“Fishing, whether industrial or small-scale, is facing the forces of globalisation; fish that was once locally consumed is now often being processed and shipped to restaurants and consumers half-way around the world,” the report stated.

    The ILO said these challenges made it important for fishers, fishing vessel owners, related industries and consumers to ensure that the fishing sector is subject to labour legislation that will protect fishers and help make this essential profession attractive and sustainable.

    ILO Director-General Juan Somavia stated that extending social protection and decent work to fishers is an important part of the ILO's commitment to social justice.

    “In the sector, many people face extraordinary and unpredictable hazards, often working long hours in harsh conditions to bring food to our markets.

    “This new instrument will help protect them against exploitation,” he said.

    The other provisions are aimed at ensuring that fishing vessels are constructed and maintained so that workers in the sector have living conditions on board that reflect the long periods they often spend at sea.

    It also puts in place a mechanism to ensure compliance with, and enforcement of, its provisions by states.

    It further provides that large fishing vessels on extended voyages may be subject to inspections in foreign ports to ensure that the fishers on board do not work under conditions that are hazardous to their safety and health.

    This latter provision aims to help remove from the seas vessels with unacceptable working and living conditions, which operate to the detriment of responsible operators.

    MIGHTY SERVANT 3 in Cape Town dry dock

    The Dockwise semi-submersible heavylift vessel MIGHTY SERVANT 3, which was successfully refloated by Cape Town- based SMIT Salvage in a salvage operation in Luanda Bay, entered the Cape Town dry dock yesterday (Thursday), a few days after having arrived on tow.

    Mighty Servant 3 will undergo a thorough survey in dock to ascertain the extent of the damage after spending the best part of five months under 60 metres of water in Luanda Bay. The vessel sank on 6 December 2006 shortly after floating off the oil rig ALEUTIAN KEY, fortunately with no loss of life or injury as crew were able to abandon ship in safety.

    SMIT Salvage was contracted to refloat the vessel and this was accomplished several weeks ago, after which the ship was secured for tow to Cape Town.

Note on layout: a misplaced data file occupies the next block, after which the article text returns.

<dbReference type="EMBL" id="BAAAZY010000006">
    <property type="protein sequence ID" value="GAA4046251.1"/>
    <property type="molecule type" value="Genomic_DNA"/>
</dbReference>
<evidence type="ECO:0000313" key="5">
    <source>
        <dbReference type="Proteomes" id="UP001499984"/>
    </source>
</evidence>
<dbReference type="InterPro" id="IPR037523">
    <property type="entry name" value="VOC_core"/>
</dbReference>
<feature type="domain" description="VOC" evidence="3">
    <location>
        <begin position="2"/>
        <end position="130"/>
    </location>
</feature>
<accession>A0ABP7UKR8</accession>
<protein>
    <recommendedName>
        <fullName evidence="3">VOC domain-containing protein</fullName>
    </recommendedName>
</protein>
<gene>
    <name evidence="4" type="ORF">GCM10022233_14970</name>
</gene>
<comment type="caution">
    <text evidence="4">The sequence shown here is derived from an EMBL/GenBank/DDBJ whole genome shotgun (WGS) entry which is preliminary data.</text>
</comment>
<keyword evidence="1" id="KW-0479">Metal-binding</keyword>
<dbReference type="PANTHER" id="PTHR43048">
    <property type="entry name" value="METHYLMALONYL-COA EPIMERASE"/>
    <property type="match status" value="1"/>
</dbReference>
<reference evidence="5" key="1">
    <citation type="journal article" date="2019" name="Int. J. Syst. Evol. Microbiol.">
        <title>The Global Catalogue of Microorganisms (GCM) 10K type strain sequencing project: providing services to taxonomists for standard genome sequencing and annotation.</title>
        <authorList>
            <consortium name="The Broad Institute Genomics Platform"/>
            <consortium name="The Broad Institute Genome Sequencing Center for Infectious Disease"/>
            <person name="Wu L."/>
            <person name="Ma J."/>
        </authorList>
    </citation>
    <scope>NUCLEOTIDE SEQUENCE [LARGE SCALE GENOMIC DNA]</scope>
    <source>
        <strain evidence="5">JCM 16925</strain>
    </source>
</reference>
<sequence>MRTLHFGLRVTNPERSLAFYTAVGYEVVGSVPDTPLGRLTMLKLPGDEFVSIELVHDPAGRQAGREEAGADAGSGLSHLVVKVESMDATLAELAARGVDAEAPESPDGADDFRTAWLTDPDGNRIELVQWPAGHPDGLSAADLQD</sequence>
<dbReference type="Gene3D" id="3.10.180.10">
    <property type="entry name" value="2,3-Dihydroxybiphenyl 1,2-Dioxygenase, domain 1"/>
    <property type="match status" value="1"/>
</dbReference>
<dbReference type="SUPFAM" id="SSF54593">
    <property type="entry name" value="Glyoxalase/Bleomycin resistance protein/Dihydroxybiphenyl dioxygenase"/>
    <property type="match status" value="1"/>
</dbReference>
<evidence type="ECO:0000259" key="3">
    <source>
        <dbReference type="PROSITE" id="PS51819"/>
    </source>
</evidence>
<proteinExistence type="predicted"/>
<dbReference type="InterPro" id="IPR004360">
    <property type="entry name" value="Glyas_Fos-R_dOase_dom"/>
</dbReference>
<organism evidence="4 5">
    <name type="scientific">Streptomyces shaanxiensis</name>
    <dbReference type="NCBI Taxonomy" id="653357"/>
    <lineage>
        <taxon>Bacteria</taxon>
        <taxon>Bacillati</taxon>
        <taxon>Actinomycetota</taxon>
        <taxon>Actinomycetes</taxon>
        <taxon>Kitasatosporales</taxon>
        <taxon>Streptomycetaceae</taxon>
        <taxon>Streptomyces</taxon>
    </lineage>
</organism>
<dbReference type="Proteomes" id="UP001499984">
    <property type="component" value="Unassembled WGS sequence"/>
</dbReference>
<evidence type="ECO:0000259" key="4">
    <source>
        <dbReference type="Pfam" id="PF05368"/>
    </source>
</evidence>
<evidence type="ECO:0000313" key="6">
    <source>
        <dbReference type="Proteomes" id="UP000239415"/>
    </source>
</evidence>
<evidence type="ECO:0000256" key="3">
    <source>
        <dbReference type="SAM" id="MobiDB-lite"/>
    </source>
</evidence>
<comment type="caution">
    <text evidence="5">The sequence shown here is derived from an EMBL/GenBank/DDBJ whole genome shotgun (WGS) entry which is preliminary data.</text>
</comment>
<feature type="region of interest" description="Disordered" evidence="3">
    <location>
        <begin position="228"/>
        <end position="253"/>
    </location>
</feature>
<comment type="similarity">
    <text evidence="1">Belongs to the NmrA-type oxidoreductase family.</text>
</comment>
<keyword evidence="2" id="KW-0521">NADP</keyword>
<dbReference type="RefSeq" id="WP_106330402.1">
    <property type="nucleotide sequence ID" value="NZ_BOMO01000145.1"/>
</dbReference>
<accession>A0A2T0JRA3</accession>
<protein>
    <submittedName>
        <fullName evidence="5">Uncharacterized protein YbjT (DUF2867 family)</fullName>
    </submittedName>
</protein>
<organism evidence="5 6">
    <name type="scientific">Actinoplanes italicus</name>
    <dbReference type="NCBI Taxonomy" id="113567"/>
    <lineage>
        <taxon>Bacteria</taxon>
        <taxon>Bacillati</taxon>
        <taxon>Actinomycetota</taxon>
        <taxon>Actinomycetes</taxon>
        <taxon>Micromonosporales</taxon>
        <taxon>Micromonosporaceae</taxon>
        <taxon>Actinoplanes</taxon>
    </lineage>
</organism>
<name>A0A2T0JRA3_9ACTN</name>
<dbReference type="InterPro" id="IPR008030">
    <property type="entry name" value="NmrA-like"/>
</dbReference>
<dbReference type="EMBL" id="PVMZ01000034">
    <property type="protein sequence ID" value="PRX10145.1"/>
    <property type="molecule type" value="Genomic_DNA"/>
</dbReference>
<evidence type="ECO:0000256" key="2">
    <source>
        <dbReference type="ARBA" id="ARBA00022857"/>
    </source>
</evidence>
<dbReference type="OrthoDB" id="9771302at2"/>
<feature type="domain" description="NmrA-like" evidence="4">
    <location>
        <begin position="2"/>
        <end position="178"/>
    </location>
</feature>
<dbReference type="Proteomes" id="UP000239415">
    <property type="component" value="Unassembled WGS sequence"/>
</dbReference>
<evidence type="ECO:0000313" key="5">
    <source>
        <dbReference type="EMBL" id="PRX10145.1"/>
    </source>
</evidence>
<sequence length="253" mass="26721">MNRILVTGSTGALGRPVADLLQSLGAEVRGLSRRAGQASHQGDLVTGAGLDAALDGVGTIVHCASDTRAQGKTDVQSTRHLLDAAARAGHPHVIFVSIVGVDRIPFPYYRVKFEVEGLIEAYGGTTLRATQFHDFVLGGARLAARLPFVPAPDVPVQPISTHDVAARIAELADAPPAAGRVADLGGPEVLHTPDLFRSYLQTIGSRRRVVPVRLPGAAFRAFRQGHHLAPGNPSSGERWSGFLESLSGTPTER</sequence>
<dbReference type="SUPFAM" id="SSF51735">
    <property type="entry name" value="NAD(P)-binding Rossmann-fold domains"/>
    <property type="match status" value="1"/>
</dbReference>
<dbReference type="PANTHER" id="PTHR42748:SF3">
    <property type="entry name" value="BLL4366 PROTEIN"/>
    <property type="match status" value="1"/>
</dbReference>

Ports & Ships hopes to feature the refloating in more detail in the near future.

    Rwanda and Burundi join EA Community

    The central African states of Rwanda and Burundi will become the latest members of the East African Community (EAC) block on 1 July, adding a further 18 million consumers to the EAC and bringing the total population to 120 million.

    The accession to membership was formalised by other members last week, during which Paul Kagame, Rwanda’s head of state said the admission was an important milestone for Rwanda and East Africans.

    “It marks our formal entry into a family of nations with long historical and cultural ties and makes for wider and deeper integration,” he said.

    Burundi’s Nkurunziza said that the admission of the two countries would promote stability, trade and prosperity and was a historic moment for the countries and people.

    But while the move has been applauded by commentators and politicians alike the sense of achievement remains tempered somewhat by the acknowledgement that both countries rank among the world’s most impoverished countries, ranked 158 (Burundi) and 169 (Rwanda) out of 177 nations on the 2006 UN Development Programme (UNDP) Human Development Index.

    Each state brings extremely low GDPs to the EAC – US $ 800 million for Burundi and $ 1.9 billion for its neighbour and very little in the way of exportable product other than tea and coffee. Despite this however the arrival of two new members has been greeted with enthusiasm by other members and is being seen as helping inject energy and enthusiasm into the region and community.

    Rwanda’s ambassador to Uganda said in an interview last week with an East African newspaper that the main objective of his country in joining the community is to pool efforts and invest in essential infrastructural facilities to assist with propelling Rwanda’s economy.

    In terms of the East African Community members share a common external tariff system while internal tariffs are eliminated except for certain Kenyan goods entering Uganda and Tanzania.

    A negative note was added this week by another East African newspaper which suggested that there will be those who will remain sceptical about the chances of each country uplifting themselves economically, ‘given their brutal pasts and a seemingly natural bonding with poverty’.

    Pic of the day – BOW CHAIN

    Click on image to enlarge – with some browsers click twice

    Odfjell’s parcels tanker BOW CHAIN (37,518-dwt) in Cape Town harbour. Photographed by Ian Shiffman

    NB Shipping pictures submitted by readers are always welcome – please email to info@ports.co.za